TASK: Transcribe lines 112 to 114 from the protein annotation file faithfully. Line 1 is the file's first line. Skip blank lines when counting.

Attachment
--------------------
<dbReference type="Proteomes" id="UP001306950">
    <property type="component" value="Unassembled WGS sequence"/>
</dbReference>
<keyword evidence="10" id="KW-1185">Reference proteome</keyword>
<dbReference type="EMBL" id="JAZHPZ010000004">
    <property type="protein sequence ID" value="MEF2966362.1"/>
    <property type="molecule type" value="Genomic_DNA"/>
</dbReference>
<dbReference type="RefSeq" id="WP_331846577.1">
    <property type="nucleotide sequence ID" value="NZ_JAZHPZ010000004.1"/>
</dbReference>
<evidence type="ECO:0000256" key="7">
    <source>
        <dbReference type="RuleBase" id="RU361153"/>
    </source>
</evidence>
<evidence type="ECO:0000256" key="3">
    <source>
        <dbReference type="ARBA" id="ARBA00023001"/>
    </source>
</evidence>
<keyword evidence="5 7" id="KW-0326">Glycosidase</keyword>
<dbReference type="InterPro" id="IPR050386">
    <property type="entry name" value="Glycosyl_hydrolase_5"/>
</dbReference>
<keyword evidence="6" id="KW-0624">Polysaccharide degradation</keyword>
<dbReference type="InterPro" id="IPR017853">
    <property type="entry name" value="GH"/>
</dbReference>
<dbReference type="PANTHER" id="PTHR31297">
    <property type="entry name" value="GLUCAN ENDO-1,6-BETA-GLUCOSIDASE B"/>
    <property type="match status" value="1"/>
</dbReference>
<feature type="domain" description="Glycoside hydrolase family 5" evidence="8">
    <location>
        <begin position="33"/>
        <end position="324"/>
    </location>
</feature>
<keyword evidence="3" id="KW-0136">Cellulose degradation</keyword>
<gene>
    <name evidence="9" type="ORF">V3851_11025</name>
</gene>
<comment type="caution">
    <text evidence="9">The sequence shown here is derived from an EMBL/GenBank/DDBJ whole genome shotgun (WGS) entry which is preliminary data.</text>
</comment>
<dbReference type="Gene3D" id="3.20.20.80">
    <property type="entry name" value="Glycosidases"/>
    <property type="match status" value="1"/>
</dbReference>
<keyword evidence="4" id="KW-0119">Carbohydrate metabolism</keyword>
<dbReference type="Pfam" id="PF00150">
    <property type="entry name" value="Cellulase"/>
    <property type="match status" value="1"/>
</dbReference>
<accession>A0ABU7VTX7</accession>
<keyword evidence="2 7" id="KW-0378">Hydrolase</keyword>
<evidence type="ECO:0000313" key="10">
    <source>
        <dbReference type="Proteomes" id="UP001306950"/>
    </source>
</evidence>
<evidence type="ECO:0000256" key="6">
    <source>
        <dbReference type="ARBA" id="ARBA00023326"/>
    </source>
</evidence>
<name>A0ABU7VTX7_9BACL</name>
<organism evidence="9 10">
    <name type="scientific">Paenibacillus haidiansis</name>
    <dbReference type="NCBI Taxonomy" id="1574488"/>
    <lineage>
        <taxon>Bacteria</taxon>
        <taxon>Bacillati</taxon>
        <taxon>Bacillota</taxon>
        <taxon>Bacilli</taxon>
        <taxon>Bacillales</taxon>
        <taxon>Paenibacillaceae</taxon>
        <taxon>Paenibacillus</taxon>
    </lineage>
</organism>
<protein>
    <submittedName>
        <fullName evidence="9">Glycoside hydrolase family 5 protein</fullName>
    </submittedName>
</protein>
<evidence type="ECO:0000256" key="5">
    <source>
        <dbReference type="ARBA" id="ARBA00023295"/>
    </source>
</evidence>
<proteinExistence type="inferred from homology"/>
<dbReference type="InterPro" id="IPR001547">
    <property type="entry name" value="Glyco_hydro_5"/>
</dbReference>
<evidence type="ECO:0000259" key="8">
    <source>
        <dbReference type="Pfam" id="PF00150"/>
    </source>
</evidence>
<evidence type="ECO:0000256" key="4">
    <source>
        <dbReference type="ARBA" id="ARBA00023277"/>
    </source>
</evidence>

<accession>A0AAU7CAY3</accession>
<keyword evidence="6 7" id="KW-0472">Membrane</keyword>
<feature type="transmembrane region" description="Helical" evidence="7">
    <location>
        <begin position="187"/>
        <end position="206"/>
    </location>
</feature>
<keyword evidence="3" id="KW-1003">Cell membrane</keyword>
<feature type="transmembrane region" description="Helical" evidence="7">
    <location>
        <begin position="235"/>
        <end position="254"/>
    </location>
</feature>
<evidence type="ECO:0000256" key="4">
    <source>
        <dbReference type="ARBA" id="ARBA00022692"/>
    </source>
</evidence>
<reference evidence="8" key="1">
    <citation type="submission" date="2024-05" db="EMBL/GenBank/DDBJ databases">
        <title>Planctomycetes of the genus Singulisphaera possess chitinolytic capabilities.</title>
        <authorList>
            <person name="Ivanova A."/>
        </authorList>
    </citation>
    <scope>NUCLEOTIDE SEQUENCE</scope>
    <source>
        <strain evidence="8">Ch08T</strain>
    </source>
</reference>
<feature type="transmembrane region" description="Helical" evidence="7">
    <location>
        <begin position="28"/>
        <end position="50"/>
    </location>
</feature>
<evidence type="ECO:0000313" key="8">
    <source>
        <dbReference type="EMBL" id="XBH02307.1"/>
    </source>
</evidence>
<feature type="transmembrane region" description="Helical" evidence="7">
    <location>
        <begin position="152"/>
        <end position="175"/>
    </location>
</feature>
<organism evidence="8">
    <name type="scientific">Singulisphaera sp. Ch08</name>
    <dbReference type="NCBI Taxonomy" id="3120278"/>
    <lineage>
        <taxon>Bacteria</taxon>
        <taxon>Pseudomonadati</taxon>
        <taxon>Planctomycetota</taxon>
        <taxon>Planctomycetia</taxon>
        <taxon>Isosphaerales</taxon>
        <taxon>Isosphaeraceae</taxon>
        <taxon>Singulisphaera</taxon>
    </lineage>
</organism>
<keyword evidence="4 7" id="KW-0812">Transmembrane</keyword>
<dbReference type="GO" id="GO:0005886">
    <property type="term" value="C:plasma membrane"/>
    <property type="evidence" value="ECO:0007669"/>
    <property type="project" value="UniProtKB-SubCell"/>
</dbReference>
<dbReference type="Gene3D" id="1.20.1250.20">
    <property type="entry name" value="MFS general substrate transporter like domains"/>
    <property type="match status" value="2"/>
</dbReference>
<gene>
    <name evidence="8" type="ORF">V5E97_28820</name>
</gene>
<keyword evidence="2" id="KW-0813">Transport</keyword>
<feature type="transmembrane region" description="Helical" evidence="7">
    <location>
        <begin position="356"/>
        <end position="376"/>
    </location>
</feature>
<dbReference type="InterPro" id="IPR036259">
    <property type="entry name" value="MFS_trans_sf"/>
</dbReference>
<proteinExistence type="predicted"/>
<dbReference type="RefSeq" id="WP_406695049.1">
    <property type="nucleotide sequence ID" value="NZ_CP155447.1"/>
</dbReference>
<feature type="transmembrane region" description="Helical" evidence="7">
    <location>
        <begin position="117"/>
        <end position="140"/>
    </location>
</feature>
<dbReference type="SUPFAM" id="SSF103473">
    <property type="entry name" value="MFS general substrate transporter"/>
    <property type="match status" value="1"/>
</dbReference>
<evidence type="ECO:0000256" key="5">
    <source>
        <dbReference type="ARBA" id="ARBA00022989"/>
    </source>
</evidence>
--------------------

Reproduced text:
    </location>
</feature>
<keyword evidence="3" id="KW-1003">Cell membrane</keyword>